Hey all, how ya been? It’s been a minute… I know, I know that’s all on me – I’ve just been so busy these days and before you know it, several months have passed!
Anyways, my men’s league team is getting ready for our playoffs, and incidentally the NHL regular season is winding down and the Stanley Cup playoffs are fast approaching (how’s that for a clever segue 😉 The Capitals have maintained their sizable gap on the rest of the Eastern Conference and with a win the other day vs Columbus, they’ve officially locked up the President’s Trophy as the best regular season team.
This would be the second time in the organization’s history that they’ve won the President’s Trophy, the first being back in 2009-10 under Bruce Boudreau. Unfortunately, that season was also marred by a first-round exit in the playoffs (albeit in 7 games) after suffering an upset defeat at the hands of the 8th-seeded Montreal Canadians and in particular, a red-hot Jaroslav Halak.
Caps fans have long been tormented by playoff failures of the past. Despite a wealth of talent the team has had (and yes, props to former GM George McPhee as well as Ross Mahoney and the rest of the scouting department) during the new millenium, there has always seemed to be something missing and this resulted in a lack of substantial success during the playoffs.
The 2009-10 squad was an offensive juggernaut in the regular season that seemingly set scoring records all over the place. But once the playoffs started, the flash and dash style was stymied by the tighter checking, and let’s not completely ignore the fact that referees ABSOLUTELY do have the tendency to swallow their whistles and let the players play. This is not a complaint or cop-out, it’s just a reality of the Stanley Cup playoffs, and teams have to be able to adjust if they want to achieve sustained success. That Caps team were clearly not tough enough and couldn’t withstand the consistent physical play imposed by the Habs, resulting in their early elimination.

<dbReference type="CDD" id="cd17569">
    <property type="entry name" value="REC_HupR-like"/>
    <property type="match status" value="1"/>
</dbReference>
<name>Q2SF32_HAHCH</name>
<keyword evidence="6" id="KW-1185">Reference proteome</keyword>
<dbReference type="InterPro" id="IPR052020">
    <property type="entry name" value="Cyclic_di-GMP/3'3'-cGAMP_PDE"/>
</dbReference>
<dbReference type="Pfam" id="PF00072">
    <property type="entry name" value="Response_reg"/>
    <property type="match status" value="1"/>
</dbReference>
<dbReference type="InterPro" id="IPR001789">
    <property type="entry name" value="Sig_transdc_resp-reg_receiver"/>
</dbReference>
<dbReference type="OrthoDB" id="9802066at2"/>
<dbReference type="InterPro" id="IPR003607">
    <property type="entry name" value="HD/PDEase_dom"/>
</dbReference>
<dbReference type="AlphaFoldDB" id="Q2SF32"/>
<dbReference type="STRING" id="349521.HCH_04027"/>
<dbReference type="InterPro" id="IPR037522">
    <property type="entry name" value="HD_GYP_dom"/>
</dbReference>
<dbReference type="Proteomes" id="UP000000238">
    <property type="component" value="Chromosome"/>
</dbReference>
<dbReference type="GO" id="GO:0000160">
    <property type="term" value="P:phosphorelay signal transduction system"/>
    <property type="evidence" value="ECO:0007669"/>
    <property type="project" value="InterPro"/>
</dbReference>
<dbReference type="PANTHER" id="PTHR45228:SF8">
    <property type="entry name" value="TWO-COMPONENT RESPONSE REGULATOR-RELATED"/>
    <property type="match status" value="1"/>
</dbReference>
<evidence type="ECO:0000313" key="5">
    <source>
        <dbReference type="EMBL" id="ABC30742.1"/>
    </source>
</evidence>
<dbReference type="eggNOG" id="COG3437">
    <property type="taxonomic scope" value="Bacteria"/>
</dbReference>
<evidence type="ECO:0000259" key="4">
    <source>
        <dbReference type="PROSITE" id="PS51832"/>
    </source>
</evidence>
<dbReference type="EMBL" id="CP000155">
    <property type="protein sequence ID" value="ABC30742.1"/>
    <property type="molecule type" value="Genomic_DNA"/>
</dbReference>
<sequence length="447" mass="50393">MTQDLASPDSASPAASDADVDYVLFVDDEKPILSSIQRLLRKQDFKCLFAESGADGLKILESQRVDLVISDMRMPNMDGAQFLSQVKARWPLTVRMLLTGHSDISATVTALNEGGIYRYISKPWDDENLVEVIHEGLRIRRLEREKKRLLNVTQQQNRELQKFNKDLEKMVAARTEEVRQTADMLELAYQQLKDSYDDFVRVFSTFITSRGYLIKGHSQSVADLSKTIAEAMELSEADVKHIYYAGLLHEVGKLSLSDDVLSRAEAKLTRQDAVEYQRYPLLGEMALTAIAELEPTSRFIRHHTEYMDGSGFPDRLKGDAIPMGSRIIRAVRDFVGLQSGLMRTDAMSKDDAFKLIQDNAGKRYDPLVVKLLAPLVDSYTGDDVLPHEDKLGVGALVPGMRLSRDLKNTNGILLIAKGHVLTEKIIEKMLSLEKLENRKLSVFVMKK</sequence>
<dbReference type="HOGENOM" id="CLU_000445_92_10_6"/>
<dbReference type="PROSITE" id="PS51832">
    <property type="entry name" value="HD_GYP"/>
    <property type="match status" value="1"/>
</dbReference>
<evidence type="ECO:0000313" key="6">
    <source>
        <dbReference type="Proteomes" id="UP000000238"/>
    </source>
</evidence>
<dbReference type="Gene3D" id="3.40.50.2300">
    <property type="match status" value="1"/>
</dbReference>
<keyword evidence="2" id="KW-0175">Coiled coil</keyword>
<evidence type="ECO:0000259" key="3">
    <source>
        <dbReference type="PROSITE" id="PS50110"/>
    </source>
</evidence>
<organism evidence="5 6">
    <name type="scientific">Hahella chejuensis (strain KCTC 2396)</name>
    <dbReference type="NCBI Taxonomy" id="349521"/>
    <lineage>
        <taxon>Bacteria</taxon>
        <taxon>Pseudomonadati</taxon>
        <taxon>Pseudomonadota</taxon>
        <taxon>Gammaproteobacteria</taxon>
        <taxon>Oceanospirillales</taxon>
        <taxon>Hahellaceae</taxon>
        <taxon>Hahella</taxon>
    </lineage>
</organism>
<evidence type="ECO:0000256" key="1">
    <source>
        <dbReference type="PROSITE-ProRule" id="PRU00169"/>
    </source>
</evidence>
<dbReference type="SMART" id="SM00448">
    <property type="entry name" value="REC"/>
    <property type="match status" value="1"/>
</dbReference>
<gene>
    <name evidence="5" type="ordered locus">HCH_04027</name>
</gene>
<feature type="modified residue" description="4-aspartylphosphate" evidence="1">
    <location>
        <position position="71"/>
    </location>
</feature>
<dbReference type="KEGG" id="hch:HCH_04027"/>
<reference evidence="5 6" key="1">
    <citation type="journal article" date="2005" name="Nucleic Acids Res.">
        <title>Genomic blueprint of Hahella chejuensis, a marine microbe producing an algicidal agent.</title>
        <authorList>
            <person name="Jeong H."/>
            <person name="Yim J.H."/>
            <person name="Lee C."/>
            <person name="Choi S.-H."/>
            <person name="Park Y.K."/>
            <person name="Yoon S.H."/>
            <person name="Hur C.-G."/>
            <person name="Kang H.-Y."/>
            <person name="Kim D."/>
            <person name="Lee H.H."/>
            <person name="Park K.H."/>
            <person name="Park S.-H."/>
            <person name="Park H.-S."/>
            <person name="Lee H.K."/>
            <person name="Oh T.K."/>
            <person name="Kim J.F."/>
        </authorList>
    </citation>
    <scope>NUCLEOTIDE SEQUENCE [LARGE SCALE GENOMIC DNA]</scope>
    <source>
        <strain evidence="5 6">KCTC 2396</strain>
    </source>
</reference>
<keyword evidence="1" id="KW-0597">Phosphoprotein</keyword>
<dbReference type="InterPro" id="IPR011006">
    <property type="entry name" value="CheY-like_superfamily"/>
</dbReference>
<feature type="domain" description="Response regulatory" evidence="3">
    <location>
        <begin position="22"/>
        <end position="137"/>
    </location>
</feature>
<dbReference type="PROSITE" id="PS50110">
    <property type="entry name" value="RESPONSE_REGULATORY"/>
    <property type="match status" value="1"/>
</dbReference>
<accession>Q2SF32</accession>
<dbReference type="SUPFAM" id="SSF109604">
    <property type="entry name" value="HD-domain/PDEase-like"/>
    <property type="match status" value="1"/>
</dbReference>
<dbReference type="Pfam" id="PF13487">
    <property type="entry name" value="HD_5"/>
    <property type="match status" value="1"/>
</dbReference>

Personally, even the 1999 Caps team that made the Stanley Cup Finals didn’t have that undetermined “IT” factor that is the hallmark of a champion. Despite the fact that they reached the Finals for the first and still-only time in team history, I never really thought they had a chance. The Red Wings team that they faced had guys like Steve Yzerman, Nick Lidstrom (IMO the greatest defenseman of all time), Brendan Shanahan (the prototypical power forward of that era), Slava Kozlov, Sergei Fedorov, etc and a host of other character players that filled their roles perfectly.
On the other hand, the Caps fielded a lineup of Peter Bondra, Adam Oates, … and that’s pretty much it. Not to insult their other players (of whom I was a huge fan) but they just didn’t have the same level of talent: Michal Pivonka, Joe Juneau, Richard Zednik, Calle Johannson, etc. Players I loved, but weren’t exactly the brightest of stars. Despite their playoff success, in that series vs Detroit, it just felt like the Caps were pretenders, not real contenders. Sad as it was, I wasn’t really all that shocked when they were swept in 4 games. I mean, for God’s sakes we were relying on Esa Tikkanen to provide some scoring punch!
So fast forward to today. Does Caps Nation have any reason to believe that this year is any different? I say yes.
Unlike some other years, this year’s team can roll line after line at you and the style of play, one of puck possession, is conducive to playoff success in today’s game. Of course they always have the threat of Ovechkin, but along with the criminally underrated Nicklas Backstrom, they have strong offensive contributors in the form of TJ Oshie, Justin Williams, Marcus Johansson, not to mention their top scorer and top-5 in the league, Evgeny Kuznetsov. I actually do think he’s their best offensive player and he’s just scratching the surface of his talent. I still don’t think fans in general realize how good he is and will become in the near future. If he progresses the way he has in his two short seasons in the NHL, he is destined for superstardom.
Along with steady if not unspectacular defensive play (Orlov aside), the X-Factor is Braden Holtby. He’s basically a cinch for the Vezina, and has a track record or performing well in the playoffs. That’s a workhorse that I’d gladly take into battle for the Cup…